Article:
How to safely watch this weekend’s ‘Ring of Fire’ solar eclipse
Oct 9, 2023, 1:02 PM | Updated: 1:09 pm
(National Park Service)
SALT LAKE CITY — The next annular solar eclipse is happening on Saturday, and hundreds of thousands will have the chance to see the “ring of fire.” However, scientists are reminding eclipse chasers that there is no safe time to look directly at the sun during this eclipse.
When is the eclipse?
This year’s annular solar eclipse takes place on Saturday, Oct. 14. The moon’s shadow will pass over parts of Utah between 9:30 a.m. and 10:35 a.m. The closer you are to the middle of the eclipse’s path, the longer it will last. Parts of southwestern Utah will see a “ring of fire” for almost five minutes, while those who view the eclipse along the edges of its path will see the ring for around two minutes.
How to safely view the 2023 solar eclipse
“Viewing any part of the bright Sun through a camera lens, binoculars, or a telescope without a special-purpose solar filter secured over the front of the optics will instantly cause severe eye injury,” NASA said.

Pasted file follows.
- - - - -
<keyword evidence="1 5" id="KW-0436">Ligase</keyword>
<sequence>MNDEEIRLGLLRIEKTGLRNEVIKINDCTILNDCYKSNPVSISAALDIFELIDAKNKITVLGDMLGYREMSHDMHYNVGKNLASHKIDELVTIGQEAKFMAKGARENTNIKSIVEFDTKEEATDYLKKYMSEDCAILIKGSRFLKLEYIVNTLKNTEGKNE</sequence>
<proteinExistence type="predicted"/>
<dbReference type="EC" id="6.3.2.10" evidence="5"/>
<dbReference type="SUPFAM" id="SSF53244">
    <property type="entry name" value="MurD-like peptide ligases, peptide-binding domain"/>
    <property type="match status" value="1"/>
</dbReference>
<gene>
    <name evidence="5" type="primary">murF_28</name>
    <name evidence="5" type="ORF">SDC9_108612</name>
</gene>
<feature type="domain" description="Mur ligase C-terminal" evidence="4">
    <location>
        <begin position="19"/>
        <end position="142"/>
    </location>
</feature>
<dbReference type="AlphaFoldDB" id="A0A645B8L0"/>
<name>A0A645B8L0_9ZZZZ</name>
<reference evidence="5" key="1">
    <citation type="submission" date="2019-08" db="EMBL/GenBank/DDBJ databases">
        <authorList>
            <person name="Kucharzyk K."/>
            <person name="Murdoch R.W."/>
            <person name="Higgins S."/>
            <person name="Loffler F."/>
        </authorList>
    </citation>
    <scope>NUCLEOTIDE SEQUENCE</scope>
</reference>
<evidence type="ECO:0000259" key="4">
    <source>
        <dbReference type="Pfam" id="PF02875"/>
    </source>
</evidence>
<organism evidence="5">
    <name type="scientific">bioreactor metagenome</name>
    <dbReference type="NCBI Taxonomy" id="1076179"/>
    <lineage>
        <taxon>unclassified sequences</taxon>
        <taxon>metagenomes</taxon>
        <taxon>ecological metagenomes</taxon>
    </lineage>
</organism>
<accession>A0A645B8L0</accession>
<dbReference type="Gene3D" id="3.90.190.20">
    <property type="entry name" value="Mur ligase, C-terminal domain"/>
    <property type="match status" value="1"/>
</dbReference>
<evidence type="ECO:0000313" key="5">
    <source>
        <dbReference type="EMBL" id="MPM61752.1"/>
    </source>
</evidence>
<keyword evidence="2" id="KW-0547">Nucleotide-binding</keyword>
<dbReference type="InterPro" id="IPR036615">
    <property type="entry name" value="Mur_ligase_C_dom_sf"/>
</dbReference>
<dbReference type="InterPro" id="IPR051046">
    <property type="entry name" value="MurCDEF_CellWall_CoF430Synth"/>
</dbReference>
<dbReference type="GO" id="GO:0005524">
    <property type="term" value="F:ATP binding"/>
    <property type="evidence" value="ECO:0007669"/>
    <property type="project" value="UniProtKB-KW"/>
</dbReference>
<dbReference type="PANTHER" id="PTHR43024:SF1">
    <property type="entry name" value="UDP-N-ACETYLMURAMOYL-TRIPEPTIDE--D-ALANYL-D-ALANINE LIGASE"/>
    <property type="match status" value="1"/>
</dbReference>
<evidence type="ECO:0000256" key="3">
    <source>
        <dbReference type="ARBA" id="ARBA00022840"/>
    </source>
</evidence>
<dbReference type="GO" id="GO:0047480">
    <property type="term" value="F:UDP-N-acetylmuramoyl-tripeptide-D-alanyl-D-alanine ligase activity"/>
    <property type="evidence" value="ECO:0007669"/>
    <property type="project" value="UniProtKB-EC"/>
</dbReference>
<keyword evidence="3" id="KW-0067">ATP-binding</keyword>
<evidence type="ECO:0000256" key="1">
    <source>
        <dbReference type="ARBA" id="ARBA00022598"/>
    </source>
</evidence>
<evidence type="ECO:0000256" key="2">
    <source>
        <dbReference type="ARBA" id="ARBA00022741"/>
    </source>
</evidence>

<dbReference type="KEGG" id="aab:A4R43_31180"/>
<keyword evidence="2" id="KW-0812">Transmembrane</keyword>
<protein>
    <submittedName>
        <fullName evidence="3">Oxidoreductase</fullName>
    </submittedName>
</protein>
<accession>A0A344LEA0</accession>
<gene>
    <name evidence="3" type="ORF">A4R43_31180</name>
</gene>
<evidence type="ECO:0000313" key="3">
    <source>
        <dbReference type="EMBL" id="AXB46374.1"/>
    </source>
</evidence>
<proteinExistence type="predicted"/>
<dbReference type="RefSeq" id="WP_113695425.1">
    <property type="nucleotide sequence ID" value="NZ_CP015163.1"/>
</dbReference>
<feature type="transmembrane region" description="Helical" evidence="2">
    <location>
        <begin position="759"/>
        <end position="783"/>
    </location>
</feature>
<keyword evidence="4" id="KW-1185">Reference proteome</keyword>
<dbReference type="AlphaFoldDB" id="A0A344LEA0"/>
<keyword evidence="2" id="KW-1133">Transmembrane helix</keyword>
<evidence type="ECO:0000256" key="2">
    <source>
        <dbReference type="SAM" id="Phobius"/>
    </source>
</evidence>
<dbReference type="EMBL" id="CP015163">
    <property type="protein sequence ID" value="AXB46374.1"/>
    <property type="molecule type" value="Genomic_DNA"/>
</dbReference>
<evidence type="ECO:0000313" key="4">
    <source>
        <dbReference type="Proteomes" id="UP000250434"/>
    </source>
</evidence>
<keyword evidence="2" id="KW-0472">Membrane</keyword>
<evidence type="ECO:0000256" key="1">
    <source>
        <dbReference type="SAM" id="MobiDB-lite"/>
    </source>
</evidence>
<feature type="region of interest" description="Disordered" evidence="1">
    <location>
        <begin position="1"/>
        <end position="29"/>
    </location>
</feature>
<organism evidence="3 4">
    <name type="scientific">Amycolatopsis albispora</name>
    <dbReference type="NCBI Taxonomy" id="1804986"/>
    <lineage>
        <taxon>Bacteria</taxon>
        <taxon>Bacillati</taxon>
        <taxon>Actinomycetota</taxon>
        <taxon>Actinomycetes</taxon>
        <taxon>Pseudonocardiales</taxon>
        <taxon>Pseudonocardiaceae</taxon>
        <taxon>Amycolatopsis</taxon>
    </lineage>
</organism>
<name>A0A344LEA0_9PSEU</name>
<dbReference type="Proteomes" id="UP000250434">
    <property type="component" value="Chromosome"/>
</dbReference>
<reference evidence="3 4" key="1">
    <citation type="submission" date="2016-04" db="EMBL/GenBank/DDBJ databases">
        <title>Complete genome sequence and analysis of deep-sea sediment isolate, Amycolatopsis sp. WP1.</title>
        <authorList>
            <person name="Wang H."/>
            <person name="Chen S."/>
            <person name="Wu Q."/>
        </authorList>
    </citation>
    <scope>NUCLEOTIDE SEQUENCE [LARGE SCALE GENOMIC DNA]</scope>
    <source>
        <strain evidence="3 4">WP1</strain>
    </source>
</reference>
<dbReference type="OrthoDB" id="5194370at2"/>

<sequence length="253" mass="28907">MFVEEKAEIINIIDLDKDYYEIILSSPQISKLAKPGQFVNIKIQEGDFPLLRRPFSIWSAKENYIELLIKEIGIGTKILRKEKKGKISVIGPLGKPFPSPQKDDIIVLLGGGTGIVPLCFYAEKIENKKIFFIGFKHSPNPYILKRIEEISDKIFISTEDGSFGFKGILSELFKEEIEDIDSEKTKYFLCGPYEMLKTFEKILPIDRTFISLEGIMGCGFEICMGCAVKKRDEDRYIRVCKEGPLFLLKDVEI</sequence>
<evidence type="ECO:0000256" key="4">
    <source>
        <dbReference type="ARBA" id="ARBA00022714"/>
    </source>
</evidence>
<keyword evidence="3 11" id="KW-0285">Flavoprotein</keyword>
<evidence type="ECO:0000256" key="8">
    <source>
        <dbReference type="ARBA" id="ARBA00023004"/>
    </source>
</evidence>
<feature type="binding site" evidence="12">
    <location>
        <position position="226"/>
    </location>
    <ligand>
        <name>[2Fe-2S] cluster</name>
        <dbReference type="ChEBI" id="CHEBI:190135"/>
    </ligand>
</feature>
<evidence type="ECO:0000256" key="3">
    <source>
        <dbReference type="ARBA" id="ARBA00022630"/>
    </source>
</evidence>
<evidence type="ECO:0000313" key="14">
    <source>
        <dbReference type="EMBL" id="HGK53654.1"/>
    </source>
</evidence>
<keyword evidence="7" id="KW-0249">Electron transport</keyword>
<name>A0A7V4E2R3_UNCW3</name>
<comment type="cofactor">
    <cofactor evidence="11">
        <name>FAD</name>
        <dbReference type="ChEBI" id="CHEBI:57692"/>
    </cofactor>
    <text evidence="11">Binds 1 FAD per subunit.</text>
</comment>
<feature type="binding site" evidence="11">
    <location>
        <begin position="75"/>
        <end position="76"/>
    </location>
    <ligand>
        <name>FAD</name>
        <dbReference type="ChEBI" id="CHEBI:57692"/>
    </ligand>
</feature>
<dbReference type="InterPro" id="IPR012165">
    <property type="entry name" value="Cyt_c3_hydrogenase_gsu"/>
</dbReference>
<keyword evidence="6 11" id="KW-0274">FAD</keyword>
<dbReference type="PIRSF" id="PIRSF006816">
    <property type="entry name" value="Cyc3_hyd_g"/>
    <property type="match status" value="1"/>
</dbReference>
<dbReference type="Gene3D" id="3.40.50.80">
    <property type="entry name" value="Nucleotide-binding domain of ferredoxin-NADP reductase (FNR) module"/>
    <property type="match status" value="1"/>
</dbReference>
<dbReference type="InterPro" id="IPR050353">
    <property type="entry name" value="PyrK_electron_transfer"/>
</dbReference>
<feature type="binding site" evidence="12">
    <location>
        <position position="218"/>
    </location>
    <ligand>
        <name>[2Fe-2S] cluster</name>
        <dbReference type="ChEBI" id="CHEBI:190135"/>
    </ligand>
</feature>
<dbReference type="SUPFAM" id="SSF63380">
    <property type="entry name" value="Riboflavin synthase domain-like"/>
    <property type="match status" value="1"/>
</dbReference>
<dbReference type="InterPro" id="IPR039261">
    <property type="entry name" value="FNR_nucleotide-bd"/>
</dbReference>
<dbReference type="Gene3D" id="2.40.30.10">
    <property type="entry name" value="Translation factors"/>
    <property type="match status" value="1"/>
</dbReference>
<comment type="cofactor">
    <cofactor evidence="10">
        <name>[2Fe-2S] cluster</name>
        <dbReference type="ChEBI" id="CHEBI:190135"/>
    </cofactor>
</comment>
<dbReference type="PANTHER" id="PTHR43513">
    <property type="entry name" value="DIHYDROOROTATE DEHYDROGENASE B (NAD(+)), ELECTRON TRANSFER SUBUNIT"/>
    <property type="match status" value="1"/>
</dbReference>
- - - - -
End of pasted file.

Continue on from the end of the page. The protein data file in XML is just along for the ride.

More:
“Do NOT look at the Sun through a camera lens, telescope, binoculars, or any other optical device while wearing eclipse glasses or using a handheld solar viewer — the concentrated solar rays will burn through the filter and cause serious eye injury,” NASA added.
If you don’t have eclipse glasses or a handheld solar viewer, you can use an indirect viewing method. One way is to use a pinhole projector, which has a small opening (for example, a hole punched in an index card) and projects an image of the sun onto a nearby surface.
The only alternative to solar eclipse glasses that NASA and the American Astronomical Society say are safe are welder’s glasses rated 14 or higher. If you have an old welder’s helmet around the house and are thinking of using it to view the eclipse, make sure you know the filter’s shade number. If it’s less than 12 (and it probably is), don’t even think about using it.
Where to find eclipse glasses
Utah stores are in short supply of compliant eclipse glasses with the celestial event just a few days away. A handful of Amazon listings offer shipping options that would arrive in Utah before Saturday — but the American Astronomical Society recommends buying from a verified manufacturer or reseller after counterfeit glasses flooded the marketplace in 2017.
The Clark Planetarium in Salt Lake City is also selling glasses for $3, and they have thousands of pairs.
Utah will see a partial solar eclipse in April, with 40%-60% of the sun blocked by the moon. Utah will also see partial eclipses in January 2028, January 2029, March 2033, June 2039 and April 2043.
An August 2044 partial eclipse will near totality, but the big ticket will be the Aug. 12, 2045, total solar eclipse. It will pass over the Beehive State between I-80 and I-70, giving millions of Utahns a perfect view of the eclipse.